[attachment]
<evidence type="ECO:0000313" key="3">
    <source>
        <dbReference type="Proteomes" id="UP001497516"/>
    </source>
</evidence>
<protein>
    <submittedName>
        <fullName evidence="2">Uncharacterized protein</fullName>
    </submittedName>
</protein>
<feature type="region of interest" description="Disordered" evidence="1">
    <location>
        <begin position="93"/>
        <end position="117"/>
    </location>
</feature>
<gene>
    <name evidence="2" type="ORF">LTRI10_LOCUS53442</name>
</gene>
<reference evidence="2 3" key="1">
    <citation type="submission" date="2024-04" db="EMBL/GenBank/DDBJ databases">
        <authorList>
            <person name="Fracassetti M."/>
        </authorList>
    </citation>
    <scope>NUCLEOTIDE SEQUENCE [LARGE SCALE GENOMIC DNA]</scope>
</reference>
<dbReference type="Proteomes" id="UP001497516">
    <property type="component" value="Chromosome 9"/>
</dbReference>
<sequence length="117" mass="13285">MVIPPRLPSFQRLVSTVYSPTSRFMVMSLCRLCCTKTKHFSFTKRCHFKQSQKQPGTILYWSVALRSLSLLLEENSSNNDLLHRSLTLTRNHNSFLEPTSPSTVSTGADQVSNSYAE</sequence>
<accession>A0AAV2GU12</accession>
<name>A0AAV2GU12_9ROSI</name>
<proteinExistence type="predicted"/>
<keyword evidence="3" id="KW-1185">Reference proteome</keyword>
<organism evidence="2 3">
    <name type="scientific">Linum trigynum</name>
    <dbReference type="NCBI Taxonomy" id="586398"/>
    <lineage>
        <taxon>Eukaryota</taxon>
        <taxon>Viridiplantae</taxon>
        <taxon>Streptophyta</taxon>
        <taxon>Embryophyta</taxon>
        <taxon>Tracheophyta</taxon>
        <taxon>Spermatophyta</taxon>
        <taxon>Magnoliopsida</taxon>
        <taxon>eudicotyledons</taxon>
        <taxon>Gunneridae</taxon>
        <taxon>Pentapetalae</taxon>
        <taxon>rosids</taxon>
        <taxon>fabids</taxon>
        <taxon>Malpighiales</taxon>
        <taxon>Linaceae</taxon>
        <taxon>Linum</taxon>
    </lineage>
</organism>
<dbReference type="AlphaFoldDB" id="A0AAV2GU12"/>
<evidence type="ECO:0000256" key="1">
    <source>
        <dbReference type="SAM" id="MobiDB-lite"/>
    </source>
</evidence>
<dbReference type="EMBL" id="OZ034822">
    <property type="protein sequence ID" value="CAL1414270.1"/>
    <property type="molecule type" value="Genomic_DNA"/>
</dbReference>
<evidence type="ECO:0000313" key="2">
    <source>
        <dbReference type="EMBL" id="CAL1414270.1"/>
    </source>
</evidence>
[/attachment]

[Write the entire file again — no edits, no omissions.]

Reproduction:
<evidence type="ECO:0000313" key="3">
    <source>
        <dbReference type="Proteomes" id="UP001497516"/>
    </source>
</evidence>
<protein>
    <submittedName>
        <fullName evidence="2">Uncharacterized protein</fullName>
    </submittedName>
</protein>
<feature type="region of interest" description="Disordered" evidence="1">
    <location>
        <begin position="93"/>
        <end position="117"/>
    </location>
</feature>
<gene>
    <name evidence="2" type="ORF">LTRI10_LOCUS53442</name>
</gene>
<reference evidence="2 3" key="1">
    <citation type="submission" date="2024-04" db="EMBL/GenBank/DDBJ databases">
        <authorList>
            <person name="Fracassetti M."/>
        </authorList>
    </citation>
    <scope>NUCLEOTIDE SEQUENCE [LARGE SCALE GENOMIC DNA]</scope>
</reference>
<dbReference type="Proteomes" id="UP001497516">
    <property type="component" value="Chromosome 9"/>
</dbReference>
<sequence length="117" mass="13285">MVIPPRLPSFQRLVSTVYSPTSRFMVMSLCRLCCTKTKHFSFTKRCHFKQSQKQPGTILYWSVALRSLSLLLEENSSNNDLLHRSLTLTRNHNSFLEPTSPSTVSTGADQVSNSYAE</sequence>
<accession>A0AAV2GU12</accession>
<name>A0AAV2GU12_9ROSI</name>
<proteinExistence type="predicted"/>
<keyword evidence="3" id="KW-1185">Reference proteome</keyword>
<organism evidence="2 3">
    <name type="scientific">Linum trigynum</name>
    <dbReference type="NCBI Taxonomy" id="586398"/>
    <lineage>
        <taxon>Eukaryota</taxon>
        <taxon>Viridiplantae</taxon>
        <taxon>Streptophyta</taxon>
        <taxon>Embryophyta</taxon>
        <taxon>Tracheophyta</taxon>
        <taxon>Spermatophyta</taxon>
        <taxon>Magnoliopsida</taxon>
        <taxon>eudicotyledons</taxon>
        <taxon>Gunneridae</taxon>
        <taxon>Pentapetalae</taxon>
        <taxon>rosids</taxon>
        <taxon>fabids</taxon>
        <taxon>Malpighiales</taxon>
        <taxon>Linaceae</taxon>
        <taxon>Linum</taxon>
    </lineage>
</organism>
<dbReference type="AlphaFoldDB" id="A0AAV2GU12"/>
<evidence type="ECO:0000256" key="1">
    <source>
        <dbReference type="SAM" id="MobiDB-lite"/>
    </source>
</evidence>
<dbReference type="EMBL" id="OZ034822">
    <property type="protein sequence ID" value="CAL1414270.1"/>
    <property type="molecule type" value="Genomic_DNA"/>
</dbReference>
<evidence type="ECO:0000313" key="2">
    <source>
        <dbReference type="EMBL" id="CAL1414270.1"/>
    </source>
</evidence>